Watford chief executive Julian Winter said it was an “absolute necessity” to make nine of their employees redundant as the club continues to try and come to terms with life outside the Premiership.

This summer sees the end of the Hornets’ Premiership parachute payments, which means the club will effectively lose more than £10m in income next season.

Winter and his new chairman Jimmy Russo have previously stated the need to dramatically cut costs if the club is to balance the books, and after more than a month of consultation nine employees have been handed redundancies.

Three of those who will lose their jobs are part of the club’s operating board – finance director Alastair Ferguson, projects director Paddy Flavin and head of communications Scott Field.

The other six have been spread out across different areas, including ticketing, retail and administration, although the footballing side of the club has not been affected.

Winter said: “Whilst in the position we have been in with the Premiership money, which is nice, ideally we would have started this transition a year ago.

“So it has come to a head with new people coming into the business and grasping the nettle and a realisation of the size of the problem.

“Everyone understands that the business has to get itself lined up for next year and that is the whole intention.”

Relegation certainties Charlton Athletic, who also stop receiving parachute payments this summer, have this week warned staff that as many as 25 employees could be made redundant.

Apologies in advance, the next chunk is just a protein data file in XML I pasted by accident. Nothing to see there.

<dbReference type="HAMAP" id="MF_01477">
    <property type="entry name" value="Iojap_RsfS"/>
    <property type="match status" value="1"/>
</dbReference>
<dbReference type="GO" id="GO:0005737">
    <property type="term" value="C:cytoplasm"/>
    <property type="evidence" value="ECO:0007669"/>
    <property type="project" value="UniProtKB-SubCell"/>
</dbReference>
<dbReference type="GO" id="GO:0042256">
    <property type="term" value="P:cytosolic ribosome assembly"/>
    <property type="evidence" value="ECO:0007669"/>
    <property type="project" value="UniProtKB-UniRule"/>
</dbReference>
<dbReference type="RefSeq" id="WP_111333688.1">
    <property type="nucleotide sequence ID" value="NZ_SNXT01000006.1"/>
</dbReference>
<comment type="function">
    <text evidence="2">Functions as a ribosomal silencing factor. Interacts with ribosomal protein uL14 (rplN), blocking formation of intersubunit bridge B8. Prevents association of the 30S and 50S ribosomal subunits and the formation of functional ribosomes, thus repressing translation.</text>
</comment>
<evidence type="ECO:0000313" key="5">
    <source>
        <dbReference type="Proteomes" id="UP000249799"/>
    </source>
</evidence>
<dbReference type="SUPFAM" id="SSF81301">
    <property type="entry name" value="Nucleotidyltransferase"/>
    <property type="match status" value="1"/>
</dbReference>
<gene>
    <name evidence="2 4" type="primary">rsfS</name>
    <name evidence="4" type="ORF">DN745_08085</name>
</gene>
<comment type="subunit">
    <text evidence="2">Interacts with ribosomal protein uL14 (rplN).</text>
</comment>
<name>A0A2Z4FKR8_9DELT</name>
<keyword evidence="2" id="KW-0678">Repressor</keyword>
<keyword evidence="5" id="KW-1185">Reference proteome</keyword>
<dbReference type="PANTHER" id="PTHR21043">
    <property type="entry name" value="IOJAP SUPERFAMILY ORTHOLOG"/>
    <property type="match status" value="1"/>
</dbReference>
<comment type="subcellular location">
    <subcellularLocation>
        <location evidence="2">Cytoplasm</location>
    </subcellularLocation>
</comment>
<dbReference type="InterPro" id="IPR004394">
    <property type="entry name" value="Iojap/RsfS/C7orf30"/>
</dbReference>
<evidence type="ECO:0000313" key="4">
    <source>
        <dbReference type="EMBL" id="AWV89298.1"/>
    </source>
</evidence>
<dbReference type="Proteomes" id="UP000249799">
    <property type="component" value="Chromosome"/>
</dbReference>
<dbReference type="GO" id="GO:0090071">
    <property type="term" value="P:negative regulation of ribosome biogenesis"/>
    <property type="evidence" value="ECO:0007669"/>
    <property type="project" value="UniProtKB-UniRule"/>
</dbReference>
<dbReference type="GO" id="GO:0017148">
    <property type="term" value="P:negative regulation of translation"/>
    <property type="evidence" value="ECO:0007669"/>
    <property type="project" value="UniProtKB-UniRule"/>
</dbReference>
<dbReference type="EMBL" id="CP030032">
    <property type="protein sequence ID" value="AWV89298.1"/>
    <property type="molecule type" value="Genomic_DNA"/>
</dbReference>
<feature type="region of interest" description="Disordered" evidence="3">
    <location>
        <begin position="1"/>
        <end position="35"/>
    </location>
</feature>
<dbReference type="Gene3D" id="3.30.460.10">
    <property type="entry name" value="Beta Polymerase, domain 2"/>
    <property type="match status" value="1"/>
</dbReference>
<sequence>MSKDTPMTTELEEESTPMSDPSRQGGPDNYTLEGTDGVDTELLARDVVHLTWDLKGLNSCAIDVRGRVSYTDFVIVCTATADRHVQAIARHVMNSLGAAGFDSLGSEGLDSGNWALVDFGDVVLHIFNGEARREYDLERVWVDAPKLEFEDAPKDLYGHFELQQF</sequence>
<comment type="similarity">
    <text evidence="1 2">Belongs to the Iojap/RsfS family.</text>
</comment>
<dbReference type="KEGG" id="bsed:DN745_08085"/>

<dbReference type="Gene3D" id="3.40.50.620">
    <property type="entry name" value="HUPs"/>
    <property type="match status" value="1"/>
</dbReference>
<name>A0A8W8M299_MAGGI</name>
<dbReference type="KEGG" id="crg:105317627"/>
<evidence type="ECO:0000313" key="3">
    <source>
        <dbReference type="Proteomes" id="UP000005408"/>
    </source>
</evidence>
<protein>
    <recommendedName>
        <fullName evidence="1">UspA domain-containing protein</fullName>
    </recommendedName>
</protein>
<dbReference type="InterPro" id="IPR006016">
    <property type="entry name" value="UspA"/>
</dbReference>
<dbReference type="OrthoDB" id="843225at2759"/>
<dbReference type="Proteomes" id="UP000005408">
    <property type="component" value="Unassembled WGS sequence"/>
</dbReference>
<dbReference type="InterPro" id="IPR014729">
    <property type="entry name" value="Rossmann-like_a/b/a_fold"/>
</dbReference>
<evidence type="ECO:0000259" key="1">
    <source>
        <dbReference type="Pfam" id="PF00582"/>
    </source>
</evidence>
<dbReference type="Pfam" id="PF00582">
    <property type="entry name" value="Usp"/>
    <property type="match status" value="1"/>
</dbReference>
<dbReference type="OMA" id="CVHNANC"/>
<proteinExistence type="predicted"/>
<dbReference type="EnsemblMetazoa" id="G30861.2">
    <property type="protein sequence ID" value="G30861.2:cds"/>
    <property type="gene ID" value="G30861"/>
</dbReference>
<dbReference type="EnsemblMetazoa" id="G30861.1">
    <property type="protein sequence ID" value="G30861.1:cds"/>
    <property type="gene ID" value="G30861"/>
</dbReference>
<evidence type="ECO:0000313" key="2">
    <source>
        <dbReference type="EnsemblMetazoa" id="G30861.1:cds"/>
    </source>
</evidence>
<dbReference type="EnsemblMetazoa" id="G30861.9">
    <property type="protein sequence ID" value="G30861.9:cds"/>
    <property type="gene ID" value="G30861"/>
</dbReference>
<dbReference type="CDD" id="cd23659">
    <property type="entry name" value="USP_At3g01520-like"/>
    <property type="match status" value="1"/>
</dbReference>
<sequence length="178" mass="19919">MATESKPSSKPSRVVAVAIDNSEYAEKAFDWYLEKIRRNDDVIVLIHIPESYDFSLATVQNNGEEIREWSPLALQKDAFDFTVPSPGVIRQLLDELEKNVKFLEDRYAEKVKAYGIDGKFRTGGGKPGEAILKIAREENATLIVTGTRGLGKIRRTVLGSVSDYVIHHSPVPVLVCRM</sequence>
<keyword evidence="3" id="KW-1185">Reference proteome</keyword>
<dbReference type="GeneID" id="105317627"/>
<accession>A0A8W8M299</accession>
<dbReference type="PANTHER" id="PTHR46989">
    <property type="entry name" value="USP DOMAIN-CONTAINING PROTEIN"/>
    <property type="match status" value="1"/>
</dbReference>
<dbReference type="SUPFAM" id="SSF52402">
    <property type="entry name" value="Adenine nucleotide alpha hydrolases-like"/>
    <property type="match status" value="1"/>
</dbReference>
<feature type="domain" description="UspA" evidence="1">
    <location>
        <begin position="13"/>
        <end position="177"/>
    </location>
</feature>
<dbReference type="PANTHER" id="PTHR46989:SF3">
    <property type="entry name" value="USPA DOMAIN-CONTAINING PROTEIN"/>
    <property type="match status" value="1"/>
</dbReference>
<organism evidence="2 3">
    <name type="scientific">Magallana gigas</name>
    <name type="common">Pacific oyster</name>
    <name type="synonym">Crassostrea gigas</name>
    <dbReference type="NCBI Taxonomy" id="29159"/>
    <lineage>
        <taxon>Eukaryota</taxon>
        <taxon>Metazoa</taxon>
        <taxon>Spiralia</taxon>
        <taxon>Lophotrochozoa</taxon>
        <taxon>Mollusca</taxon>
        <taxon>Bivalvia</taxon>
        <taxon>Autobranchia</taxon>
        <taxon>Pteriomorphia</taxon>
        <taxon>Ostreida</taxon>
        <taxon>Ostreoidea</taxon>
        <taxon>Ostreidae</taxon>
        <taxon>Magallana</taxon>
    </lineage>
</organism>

Winter believes it is not just clubs at the bottom of the Championship who will be affected and thinks football in general will have to “look at itself quite seriously”.

Both Field and Flavin say they totally agree with the club’s decision to make them redundant and have known this was a possibility for the past three months.

Flavin joined Watford in 1999 and, having been operations director, has since become projects director, which meant he had responsibility for all new or existing projects in relation to the stadium, for example the Red Lion pub.

The father of two said that once it was obvious promotion to the Premiership could not be secured, “the cloth had to be cut accordingly” and conceded the club no longer needed a projects director due to a lack of funds.

Flavin said: “From a personal note, I am 58 this month and I decided not to apply for any of the contracted roles that are available because there are other people who must stay here and should be given the opportunities to stay and the right thing has to happen.

“So it is a little bit like falling on your own sword but that is the way it should be and I have no problems with it at all.”

Field joined the Hornets in April 2006 from West Bromwich Albion and was responsible for the day-to-day running of the media and marketing departments.

The 31-year-old, who will continue to live in Leighton Buzzard, said it was not a case of “the night of the long knives”.

He said: “Obviously it comes with a great amount of sadness on both of our parts that we have to leave a great football club and a great set of people.

“It isn’t a great surprise and we move on and the important thing in all this is that the club goes on.”

Flavin also stressed: “I can tell you unashamedly that we are going on statutory redundancies, absolutely the minimum and it is quite right that this should have happened.

“So none of us are going with compromise agreements, there are no brown envelopes anywhere.

“The correct way of doing business has been done and I have no problems with that at all.”

Winter said there is a cost-efficiency programme throughout the club and that all staff are being challenged to cut costs ahead of the new financial year.